Rejecting Vonn's request the right call

Lindsey Vonn won't get the chance to race against men in Lake Louise later this month. AP Photo/Armando Trovati

Lindsey Vonn learned to ski on a 300-foot slope steps from Interstate 35 in Minnesota and turned herself into the most accomplished American skier in history.

She crashed in a training run at the 2006 Winter Olympics and had to be air-lifted to the hospital, yet came back to compete in the race two days later (she finished eighth). She severely bruised her knee in a training run before the 2010 Olympics but overcame the injury to become the first American woman to win gold in the downhill. She won the World Cup overall title three consecutive years (2008 to 2010) and four times total, and has World Cup victories in all five events.

She posed for Sports Illustrated’s swimsuit issue and even won a cow in a race.

Vonn has done virtually everything a skier can do in her sport except compete in a World Cup race against men. And that will still be the case Thanksgiving weekend.

Over the weekend, the International Ski Federation (FIS) rejected Vonn’s request to compete against men at the World Cup race at Lake Louise in Alberta, Canada, the final weekend of November. In a statement, the FIS said: "One gender is not entitled to participate in races of the other and exceptions will not be made to the FIS Rules."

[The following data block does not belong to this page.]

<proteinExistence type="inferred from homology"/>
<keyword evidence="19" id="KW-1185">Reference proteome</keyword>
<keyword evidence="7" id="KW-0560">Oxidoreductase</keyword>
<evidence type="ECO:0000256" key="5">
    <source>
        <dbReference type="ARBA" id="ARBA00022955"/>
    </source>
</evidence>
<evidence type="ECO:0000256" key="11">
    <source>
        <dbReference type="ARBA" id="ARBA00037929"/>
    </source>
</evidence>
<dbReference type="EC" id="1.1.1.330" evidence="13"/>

Vonn did not have a public comment. Bill Marolt, president of U.S. Ski and Snowboard Association, said Vonn "has achieved greatness from her tenacity in seeking new challenges. We’re disappointed that the FIS Council did not support the proposal but also respect its direction."

As I wrote when Vonn first made her request, watching her race against Bode Miller, Ted Ligety and Marcel Hirscher would have been great fun. But it also would have taken away from her fellow skiers that same weekend when they compete in Aspen, Colo., at the only women’s World Cup race held in the United States this season.

I respect Vonn's desire to challenge herself, and I wish her another superb season. But there is a reason the genders compete separately in sports. In addition to allowing opportunities for women, it provides them with important attention and financial possibilities. If a woman feels she has the skill to compete against men, by all means she should be allowed to do so. But only if she is willing to truly compete, which means competing throughout an entire season, not just when it would be fun or challenging or convenient.

After all, as good as she is, Diana Taurasi won’t get to play in one select NBA game just to challenge herself.